Embodiment and Horses

Let's start with the basics:

What is embodiment?

In simple words, embodiment means being in your body.
Feeling your emotions, noticing what your body is telling you, and responding to your bodies' requests.

Sounds easy, yet shockingly most people these days seem to be rather disembodied!
Disconnected from our own self, glued to little screens with our heads bowed down into submission, sitting on a chair most of the day just using our minds, not our bodies to do the work....
We are overworked, burned out, take eating and exercising to extremes, and are often not just disconnected from ourselves but also from society.

Why is being embodied important?

If disembodiment is a forgetting of our most fundamental nature, then a disembodied world is a psychopathic one.
A world where we don't have empathy for others because we stopped listening to our own needs - so how can we perceive other people's needs?
A world where we numb the pain, but in doing so, numb all the positive pleasures too, and start not just numbing pain, but also increasingly inflicting pain onto ourselves and each other.

Take the example of alcoholism:
Yes I can escape and forget my hectic day with a glass of wine. But in the long run, this is not beneficial nor healthy, and is not a solution to the problem.

Yoga and Meditation are great to get back to ourselves, but it is important that we start applying these learnings into day to day life, not just to one hour in the yoga shala were we again shut off the rest of the world. 

Embodiment takes that further step.

Embodiment is about bringing back in alignment our whole being - mind, body and soul.

Our work combines embodiment and horses into a powerful method that builds bridges to real life through metaphors.
Embodiment coaching can help you very quickly get clarity over situations you face at life or at work, and change them effectively through engaging not just your mind, but also your body and your emotions.

The origins of disembodiment

Newest research has shown that our body holds a lot of past traumas, and disembodiment is a typical consequence of early childhood trauma.
By the way, trauma doesn’t always have to be war, abuse or life-threatening situations.

Many people suffer some sort of trauma, which explains why they react in certain ways as grown ups.
Take for example addictive behaviours: often we don’t associate it with something that happened in our past.

Modern psychology suggests that trauma can also occur in situations of feeling left alone, or feeling powerless.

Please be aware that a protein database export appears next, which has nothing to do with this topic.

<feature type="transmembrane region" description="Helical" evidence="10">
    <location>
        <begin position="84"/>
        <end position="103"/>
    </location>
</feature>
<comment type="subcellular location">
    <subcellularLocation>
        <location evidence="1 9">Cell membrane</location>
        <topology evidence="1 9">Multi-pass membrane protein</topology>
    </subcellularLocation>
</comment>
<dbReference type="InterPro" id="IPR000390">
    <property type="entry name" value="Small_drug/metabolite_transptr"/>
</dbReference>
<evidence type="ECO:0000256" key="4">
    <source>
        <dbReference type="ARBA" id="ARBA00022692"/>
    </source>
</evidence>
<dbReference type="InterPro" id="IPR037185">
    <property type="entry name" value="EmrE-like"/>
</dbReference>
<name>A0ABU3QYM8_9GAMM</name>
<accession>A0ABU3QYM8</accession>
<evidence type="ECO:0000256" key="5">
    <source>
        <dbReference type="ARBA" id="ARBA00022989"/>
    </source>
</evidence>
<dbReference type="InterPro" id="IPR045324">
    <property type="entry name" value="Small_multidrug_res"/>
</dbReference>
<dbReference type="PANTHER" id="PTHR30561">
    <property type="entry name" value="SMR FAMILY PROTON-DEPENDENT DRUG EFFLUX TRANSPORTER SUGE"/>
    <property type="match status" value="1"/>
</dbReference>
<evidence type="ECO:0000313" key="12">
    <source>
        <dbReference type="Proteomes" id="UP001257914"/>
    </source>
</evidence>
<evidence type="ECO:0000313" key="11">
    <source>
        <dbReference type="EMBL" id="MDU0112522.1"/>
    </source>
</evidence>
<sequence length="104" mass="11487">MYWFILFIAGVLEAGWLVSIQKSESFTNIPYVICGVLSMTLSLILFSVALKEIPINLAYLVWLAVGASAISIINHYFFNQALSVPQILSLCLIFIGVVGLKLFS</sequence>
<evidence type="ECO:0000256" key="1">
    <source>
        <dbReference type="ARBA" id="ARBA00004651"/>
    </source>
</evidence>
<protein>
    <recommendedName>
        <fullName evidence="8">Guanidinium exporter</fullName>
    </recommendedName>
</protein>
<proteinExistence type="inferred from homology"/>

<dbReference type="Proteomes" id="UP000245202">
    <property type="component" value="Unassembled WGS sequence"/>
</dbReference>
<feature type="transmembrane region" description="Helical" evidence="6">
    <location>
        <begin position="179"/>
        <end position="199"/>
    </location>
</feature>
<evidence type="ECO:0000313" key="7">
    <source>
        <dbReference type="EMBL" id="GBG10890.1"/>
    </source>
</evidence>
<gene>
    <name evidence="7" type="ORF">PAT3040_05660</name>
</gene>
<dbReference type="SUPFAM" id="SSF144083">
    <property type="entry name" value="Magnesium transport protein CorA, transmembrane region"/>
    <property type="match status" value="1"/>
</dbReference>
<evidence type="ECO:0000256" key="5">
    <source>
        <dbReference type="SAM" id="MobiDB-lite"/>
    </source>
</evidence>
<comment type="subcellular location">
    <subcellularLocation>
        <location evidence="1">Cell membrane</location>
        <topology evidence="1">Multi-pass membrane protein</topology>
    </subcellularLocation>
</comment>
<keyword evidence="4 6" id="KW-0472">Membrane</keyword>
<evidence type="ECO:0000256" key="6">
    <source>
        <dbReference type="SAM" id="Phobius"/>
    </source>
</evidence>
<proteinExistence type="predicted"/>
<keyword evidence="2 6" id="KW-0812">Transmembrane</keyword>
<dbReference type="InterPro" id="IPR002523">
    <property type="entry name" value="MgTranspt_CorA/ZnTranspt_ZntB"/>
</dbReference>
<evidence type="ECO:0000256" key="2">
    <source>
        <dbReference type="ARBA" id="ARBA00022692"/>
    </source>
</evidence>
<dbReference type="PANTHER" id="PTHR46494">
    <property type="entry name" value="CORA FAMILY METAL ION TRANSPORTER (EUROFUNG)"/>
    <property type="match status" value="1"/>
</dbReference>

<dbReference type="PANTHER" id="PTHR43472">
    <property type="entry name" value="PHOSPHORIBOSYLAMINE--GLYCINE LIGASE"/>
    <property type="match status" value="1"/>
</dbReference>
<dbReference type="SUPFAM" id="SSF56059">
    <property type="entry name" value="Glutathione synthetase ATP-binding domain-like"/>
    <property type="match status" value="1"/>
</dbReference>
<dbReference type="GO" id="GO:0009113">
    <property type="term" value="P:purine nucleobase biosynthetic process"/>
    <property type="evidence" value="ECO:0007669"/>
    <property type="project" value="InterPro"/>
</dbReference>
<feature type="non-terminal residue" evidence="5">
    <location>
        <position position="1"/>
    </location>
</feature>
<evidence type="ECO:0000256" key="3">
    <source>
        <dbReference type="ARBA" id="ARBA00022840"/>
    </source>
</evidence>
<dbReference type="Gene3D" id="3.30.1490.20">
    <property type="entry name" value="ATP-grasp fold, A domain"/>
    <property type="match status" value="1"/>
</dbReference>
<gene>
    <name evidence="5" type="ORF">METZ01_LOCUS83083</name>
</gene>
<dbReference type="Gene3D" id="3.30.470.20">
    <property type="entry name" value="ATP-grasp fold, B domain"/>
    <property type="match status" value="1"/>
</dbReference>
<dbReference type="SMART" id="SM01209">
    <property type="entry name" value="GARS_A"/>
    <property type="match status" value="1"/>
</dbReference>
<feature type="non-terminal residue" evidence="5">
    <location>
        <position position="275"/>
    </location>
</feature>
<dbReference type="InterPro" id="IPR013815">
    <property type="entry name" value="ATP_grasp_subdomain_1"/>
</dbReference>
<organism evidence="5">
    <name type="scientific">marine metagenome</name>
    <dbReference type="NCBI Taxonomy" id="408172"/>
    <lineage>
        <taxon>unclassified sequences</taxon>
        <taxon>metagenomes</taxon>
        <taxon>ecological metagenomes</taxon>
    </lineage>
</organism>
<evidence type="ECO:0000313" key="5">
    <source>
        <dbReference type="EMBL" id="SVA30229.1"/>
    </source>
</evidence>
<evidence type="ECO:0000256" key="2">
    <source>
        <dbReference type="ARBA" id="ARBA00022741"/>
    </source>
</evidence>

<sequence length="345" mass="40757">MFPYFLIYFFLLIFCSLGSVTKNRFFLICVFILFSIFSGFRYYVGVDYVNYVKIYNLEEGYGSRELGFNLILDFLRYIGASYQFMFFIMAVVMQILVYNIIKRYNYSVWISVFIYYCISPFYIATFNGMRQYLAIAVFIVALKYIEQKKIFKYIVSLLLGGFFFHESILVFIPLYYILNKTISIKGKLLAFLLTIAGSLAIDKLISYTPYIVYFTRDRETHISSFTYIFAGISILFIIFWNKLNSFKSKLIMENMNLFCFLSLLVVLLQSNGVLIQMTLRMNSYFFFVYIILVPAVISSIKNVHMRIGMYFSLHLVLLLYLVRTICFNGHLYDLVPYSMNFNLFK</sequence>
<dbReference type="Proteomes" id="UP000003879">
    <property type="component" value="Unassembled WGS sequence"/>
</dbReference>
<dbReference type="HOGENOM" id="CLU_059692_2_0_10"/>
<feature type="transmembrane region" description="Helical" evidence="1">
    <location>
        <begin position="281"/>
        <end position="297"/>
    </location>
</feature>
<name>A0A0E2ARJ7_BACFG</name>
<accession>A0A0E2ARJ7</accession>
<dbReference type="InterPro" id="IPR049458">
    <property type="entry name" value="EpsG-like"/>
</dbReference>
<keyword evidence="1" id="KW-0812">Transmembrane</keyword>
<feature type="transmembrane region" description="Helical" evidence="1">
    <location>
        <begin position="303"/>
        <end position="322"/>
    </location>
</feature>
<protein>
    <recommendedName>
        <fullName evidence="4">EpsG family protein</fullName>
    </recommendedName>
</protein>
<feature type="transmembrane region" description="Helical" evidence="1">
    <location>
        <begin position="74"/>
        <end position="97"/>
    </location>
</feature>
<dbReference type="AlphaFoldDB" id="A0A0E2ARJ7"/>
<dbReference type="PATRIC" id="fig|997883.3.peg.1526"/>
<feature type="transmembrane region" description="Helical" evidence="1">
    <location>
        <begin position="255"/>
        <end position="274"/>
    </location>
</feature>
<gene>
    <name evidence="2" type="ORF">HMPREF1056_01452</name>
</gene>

Have you read about the work of Dr. Gabor Mate?
According to this highly acclaimed psychologist, a human has two main needs:
Attachment and Connection.

From the second they are born, babies have an immediate need for attachment, for being hold.
They can only regulate their state through interaction with another human being, and rely on their parents to show them how to regulate their emotions.

Yet, a lot of parenting advice over the past decades has suggested the opposite:
That we should “train” babies to be less attached, for example to sleep on their own instead of co-sleeping with their parents, which has been a natural situation for centuries and millennia.

Mothers are taught to ignore their own feelings, which instinctively ask them to go to after their baby when it starts screaming.
Instead, there are entire schools teaching to let a baby cry to fall asleep in its own room.

What does that teach the little human?

That its needs are being ignored, that nobody will come to hold it when it calls, and it is basically taught to not pay attention to its own feelings.
It sounds tough, and it is in my opinion.

Insecure, sleep deprived mothers follow advice which they read in the internet or in books from someone who has never met them, and act against their own instincts and that of the baby, thus unknowingly leaving a mark for life.

This is just one example of many.

Usually humans are very resilient and if feelings of loneliness or being ignored only happen once in a while and the child otherwise grows up in a loving environment, it will be able to cope and not take harm from random situations. Parents are only humans too and we all do mistakes.

If however the childhood home is generally one where the child grows up without much human contact, without much love, then disembodiment is a way of coping with the non-attachment.
And this generally will show up later in life again in insecurities, anxieties, addictions, constantly surrounding oneself with the wrong people, etc.

What is the solution?

The solution in my opinion is to not just look at the symptoms like the anxiety or the addiction, but try to find the root cause and how we feel about it.

In a depressed 14 year old girl, maybe finding out that what is happening at home is not her own fault, but that the family is dysfunctional and she shouldn’t feel guilty about it, and should rather focus on her own happiness and life.

In our coaching sessions with the horses, we feel, we move, we touch, and we work with a sensitive mammal that doesn’t care about what or who we appear to be.
Horses only care about what is deep inside us.
About who we really are.
As a human being, not as a persona or a mask that we put up to fit in with society.

Interacting with them, getting a reaction to our being, and reviewing this in cooperation with a facilitator who translates what is happening, guides the activity to a positive awareness and change, can leave us feeling empowered and not only noticing this in our mind, but in our emotions and body too.

Interested to know more?

I offer both embodiment coaching without the horses - on zoom or face to face in Dubai.
And of course private and group sessions, corporate and private, with the horses where both modalities are combined. 

Schedule a call to find out more in detail what the horses can do for you!

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